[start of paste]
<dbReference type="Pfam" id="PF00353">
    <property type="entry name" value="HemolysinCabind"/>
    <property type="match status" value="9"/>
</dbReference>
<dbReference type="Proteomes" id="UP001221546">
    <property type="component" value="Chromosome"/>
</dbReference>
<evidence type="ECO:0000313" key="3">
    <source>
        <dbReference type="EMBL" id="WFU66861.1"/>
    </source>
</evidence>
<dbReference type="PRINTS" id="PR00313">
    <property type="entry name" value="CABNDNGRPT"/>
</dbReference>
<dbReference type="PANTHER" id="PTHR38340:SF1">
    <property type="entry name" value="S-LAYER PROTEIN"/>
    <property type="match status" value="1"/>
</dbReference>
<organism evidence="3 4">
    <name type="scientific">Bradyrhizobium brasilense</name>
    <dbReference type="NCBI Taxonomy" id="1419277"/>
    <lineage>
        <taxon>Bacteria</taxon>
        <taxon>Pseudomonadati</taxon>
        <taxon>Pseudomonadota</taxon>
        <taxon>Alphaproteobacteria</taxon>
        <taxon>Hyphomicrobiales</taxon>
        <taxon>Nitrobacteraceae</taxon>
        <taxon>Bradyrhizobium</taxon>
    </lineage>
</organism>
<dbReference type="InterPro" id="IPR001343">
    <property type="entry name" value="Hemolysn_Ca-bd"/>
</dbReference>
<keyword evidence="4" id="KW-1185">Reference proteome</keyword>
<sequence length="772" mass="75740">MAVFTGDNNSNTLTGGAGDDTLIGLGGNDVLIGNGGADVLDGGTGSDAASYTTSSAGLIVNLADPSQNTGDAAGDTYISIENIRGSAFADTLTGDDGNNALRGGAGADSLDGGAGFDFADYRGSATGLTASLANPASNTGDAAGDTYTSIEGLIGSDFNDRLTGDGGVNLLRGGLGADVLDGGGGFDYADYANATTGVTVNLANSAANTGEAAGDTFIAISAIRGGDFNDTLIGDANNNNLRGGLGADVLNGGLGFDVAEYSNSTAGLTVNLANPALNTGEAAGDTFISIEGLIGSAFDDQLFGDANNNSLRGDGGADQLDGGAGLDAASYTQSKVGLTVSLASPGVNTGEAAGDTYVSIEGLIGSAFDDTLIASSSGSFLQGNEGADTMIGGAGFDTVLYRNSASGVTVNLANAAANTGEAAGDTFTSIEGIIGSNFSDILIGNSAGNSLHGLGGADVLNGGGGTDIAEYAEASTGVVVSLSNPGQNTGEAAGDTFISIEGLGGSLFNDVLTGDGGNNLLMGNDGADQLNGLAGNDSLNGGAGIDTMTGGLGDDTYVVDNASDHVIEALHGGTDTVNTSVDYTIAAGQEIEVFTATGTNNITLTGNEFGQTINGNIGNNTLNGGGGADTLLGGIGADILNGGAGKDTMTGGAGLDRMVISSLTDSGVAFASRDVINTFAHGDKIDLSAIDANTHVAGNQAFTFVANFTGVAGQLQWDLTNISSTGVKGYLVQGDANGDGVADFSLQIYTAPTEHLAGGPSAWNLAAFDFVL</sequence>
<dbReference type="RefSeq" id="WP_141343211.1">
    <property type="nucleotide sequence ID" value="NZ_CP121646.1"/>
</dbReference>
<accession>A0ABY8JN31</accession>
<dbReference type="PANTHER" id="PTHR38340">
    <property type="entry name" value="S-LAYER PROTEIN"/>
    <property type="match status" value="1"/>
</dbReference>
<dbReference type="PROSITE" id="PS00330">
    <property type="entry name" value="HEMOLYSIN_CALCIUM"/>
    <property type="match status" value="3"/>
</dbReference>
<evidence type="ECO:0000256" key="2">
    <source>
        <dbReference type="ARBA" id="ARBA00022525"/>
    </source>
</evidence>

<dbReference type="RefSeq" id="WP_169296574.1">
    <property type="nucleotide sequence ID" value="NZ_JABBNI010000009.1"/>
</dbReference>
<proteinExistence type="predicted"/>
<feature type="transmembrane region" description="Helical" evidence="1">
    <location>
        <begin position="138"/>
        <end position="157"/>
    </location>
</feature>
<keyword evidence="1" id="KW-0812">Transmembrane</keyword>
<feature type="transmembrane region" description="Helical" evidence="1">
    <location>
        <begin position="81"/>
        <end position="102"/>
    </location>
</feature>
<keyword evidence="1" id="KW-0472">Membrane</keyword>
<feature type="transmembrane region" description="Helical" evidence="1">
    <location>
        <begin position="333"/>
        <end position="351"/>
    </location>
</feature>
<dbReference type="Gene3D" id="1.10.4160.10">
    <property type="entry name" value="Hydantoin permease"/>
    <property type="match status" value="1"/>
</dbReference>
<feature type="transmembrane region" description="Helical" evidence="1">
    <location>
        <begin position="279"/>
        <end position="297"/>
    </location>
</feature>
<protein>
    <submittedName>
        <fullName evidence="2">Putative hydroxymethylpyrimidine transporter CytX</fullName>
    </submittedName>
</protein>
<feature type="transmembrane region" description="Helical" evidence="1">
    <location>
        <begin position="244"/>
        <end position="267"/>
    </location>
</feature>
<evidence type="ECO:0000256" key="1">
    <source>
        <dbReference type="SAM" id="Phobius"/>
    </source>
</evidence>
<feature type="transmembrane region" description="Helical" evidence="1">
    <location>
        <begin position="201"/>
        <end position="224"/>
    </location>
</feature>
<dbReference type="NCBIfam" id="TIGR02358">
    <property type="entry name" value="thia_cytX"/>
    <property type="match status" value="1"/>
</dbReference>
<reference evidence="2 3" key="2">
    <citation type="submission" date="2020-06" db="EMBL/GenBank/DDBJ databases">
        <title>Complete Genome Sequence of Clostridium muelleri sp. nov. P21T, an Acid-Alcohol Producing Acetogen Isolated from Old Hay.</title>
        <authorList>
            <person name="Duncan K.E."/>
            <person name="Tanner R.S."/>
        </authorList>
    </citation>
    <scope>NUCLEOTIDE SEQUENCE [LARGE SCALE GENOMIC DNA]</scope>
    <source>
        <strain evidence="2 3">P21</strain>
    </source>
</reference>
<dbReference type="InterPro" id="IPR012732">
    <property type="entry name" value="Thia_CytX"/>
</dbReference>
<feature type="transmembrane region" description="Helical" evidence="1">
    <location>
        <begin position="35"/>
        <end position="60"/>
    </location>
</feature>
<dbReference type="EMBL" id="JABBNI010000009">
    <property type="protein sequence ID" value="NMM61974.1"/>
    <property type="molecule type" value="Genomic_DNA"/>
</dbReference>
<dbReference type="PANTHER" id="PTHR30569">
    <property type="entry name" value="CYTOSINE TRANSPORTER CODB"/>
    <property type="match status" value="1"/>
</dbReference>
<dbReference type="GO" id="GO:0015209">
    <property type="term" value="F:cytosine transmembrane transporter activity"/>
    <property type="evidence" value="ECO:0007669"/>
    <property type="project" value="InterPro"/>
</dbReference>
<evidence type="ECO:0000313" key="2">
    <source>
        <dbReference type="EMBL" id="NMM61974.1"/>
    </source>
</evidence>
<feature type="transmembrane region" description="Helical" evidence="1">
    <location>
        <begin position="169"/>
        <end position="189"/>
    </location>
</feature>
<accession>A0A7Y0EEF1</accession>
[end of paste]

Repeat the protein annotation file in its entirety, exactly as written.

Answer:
<dbReference type="Pfam" id="PF00353">
    <property type="entry name" value="HemolysinCabind"/>
    <property type="match status" value="9"/>
</dbReference>
<dbReference type="Proteomes" id="UP001221546">
    <property type="component" value="Chromosome"/>
</dbReference>
<evidence type="ECO:0000313" key="3">
    <source>
        <dbReference type="EMBL" id="WFU66861.1"/>
    </source>
</evidence>
<dbReference type="PRINTS" id="PR00313">
    <property type="entry name" value="CABNDNGRPT"/>
</dbReference>
<dbReference type="PANTHER" id="PTHR38340:SF1">
    <property type="entry name" value="S-LAYER PROTEIN"/>
    <property type="match status" value="1"/>
</dbReference>
<organism evidence="3 4">
    <name type="scientific">Bradyrhizobium brasilense</name>
    <dbReference type="NCBI Taxonomy" id="1419277"/>
    <lineage>
        <taxon>Bacteria</taxon>
        <taxon>Pseudomonadati</taxon>
        <taxon>Pseudomonadota</taxon>
        <taxon>Alphaproteobacteria</taxon>
        <taxon>Hyphomicrobiales</taxon>
        <taxon>Nitrobacteraceae</taxon>
        <taxon>Bradyrhizobium</taxon>
    </lineage>
</organism>
<dbReference type="InterPro" id="IPR001343">
    <property type="entry name" value="Hemolysn_Ca-bd"/>
</dbReference>
<keyword evidence="4" id="KW-1185">Reference proteome</keyword>
<sequence length="772" mass="75740">MAVFTGDNNSNTLTGGAGDDTLIGLGGNDVLIGNGGADVLDGGTGSDAASYTTSSAGLIVNLADPSQNTGDAAGDTYISIENIRGSAFADTLTGDDGNNALRGGAGADSLDGGAGFDFADYRGSATGLTASLANPASNTGDAAGDTYTSIEGLIGSDFNDRLTGDGGVNLLRGGLGADVLDGGGGFDYADYANATTGVTVNLANSAANTGEAAGDTFIAISAIRGGDFNDTLIGDANNNNLRGGLGADVLNGGLGFDVAEYSNSTAGLTVNLANPALNTGEAAGDTFISIEGLIGSAFDDQLFGDANNNSLRGDGGADQLDGGAGLDAASYTQSKVGLTVSLASPGVNTGEAAGDTYVSIEGLIGSAFDDTLIASSSGSFLQGNEGADTMIGGAGFDTVLYRNSASGVTVNLANAAANTGEAAGDTFTSIEGIIGSNFSDILIGNSAGNSLHGLGGADVLNGGGGTDIAEYAEASTGVVVSLSNPGQNTGEAAGDTFISIEGLGGSLFNDVLTGDGGNNLLMGNDGADQLNGLAGNDSLNGGAGIDTMTGGLGDDTYVVDNASDHVIEALHGGTDTVNTSVDYTIAAGQEIEVFTATGTNNITLTGNEFGQTINGNIGNNTLNGGGGADTLLGGIGADILNGGAGKDTMTGGAGLDRMVISSLTDSGVAFASRDVINTFAHGDKIDLSAIDANTHVAGNQAFTFVANFTGVAGQLQWDLTNISSTGVKGYLVQGDANGDGVADFSLQIYTAPTEHLAGGPSAWNLAAFDFVL</sequence>
<dbReference type="RefSeq" id="WP_141343211.1">
    <property type="nucleotide sequence ID" value="NZ_CP121646.1"/>
</dbReference>
<accession>A0ABY8JN31</accession>
<dbReference type="PANTHER" id="PTHR38340">
    <property type="entry name" value="S-LAYER PROTEIN"/>
    <property type="match status" value="1"/>
</dbReference>
<dbReference type="PROSITE" id="PS00330">
    <property type="entry name" value="HEMOLYSIN_CALCIUM"/>
    <property type="match status" value="3"/>
</dbReference>
<evidence type="ECO:0000256" key="2">
    <source>
        <dbReference type="ARBA" id="ARBA00022525"/>
    </source>
</evidence>

<dbReference type="RefSeq" id="WP_169296574.1">
    <property type="nucleotide sequence ID" value="NZ_JABBNI010000009.1"/>
</dbReference>
<proteinExistence type="predicted"/>
<feature type="transmembrane region" description="Helical" evidence="1">
    <location>
        <begin position="138"/>
        <end position="157"/>
    </location>
</feature>
<keyword evidence="1" id="KW-0812">Transmembrane</keyword>
<feature type="transmembrane region" description="Helical" evidence="1">
    <location>
        <begin position="81"/>
        <end position="102"/>
    </location>
</feature>
<keyword evidence="1" id="KW-0472">Membrane</keyword>
<feature type="transmembrane region" description="Helical" evidence="1">
    <location>
        <begin position="333"/>
        <end position="351"/>
    </location>
</feature>
<dbReference type="Gene3D" id="1.10.4160.10">
    <property type="entry name" value="Hydantoin permease"/>
    <property type="match status" value="1"/>
</dbReference>
<feature type="transmembrane region" description="Helical" evidence="1">
    <location>
        <begin position="279"/>
        <end position="297"/>
    </location>
</feature>
<protein>
    <submittedName>
        <fullName evidence="2">Putative hydroxymethylpyrimidine transporter CytX</fullName>
    </submittedName>
</protein>
<feature type="transmembrane region" description="Helical" evidence="1">
    <location>
        <begin position="244"/>
        <end position="267"/>
    </location>
</feature>
<evidence type="ECO:0000256" key="1">
    <source>
        <dbReference type="SAM" id="Phobius"/>
    </source>
</evidence>
<feature type="transmembrane region" description="Helical" evidence="1">
    <location>
        <begin position="201"/>
        <end position="224"/>
    </location>
</feature>
<dbReference type="NCBIfam" id="TIGR02358">
    <property type="entry name" value="thia_cytX"/>
    <property type="match status" value="1"/>
</dbReference>
<reference evidence="2 3" key="2">
    <citation type="submission" date="2020-06" db="EMBL/GenBank/DDBJ databases">
        <title>Complete Genome Sequence of Clostridium muelleri sp. nov. P21T, an Acid-Alcohol Producing Acetogen Isolated from Old Hay.</title>
        <authorList>
            <person name="Duncan K.E."/>
            <person name="Tanner R.S."/>
        </authorList>
    </citation>
    <scope>NUCLEOTIDE SEQUENCE [LARGE SCALE GENOMIC DNA]</scope>
    <source>
        <strain evidence="2 3">P21</strain>
    </source>
</reference>
<dbReference type="InterPro" id="IPR012732">
    <property type="entry name" value="Thia_CytX"/>
</dbReference>
<feature type="transmembrane region" description="Helical" evidence="1">
    <location>
        <begin position="35"/>
        <end position="60"/>
    </location>
</feature>
<dbReference type="EMBL" id="JABBNI010000009">
    <property type="protein sequence ID" value="NMM61974.1"/>
    <property type="molecule type" value="Genomic_DNA"/>
</dbReference>
<dbReference type="PANTHER" id="PTHR30569">
    <property type="entry name" value="CYTOSINE TRANSPORTER CODB"/>
    <property type="match status" value="1"/>
</dbReference>
<dbReference type="GO" id="GO:0015209">
    <property type="term" value="F:cytosine transmembrane transporter activity"/>
    <property type="evidence" value="ECO:0007669"/>
    <property type="project" value="InterPro"/>
</dbReference>
<evidence type="ECO:0000313" key="2">
    <source>
        <dbReference type="EMBL" id="NMM61974.1"/>
    </source>
</evidence>
<feature type="transmembrane region" description="Helical" evidence="1">
    <location>
        <begin position="169"/>
        <end position="189"/>
    </location>
</feature>
<accession>A0A7Y0EEF1</accession>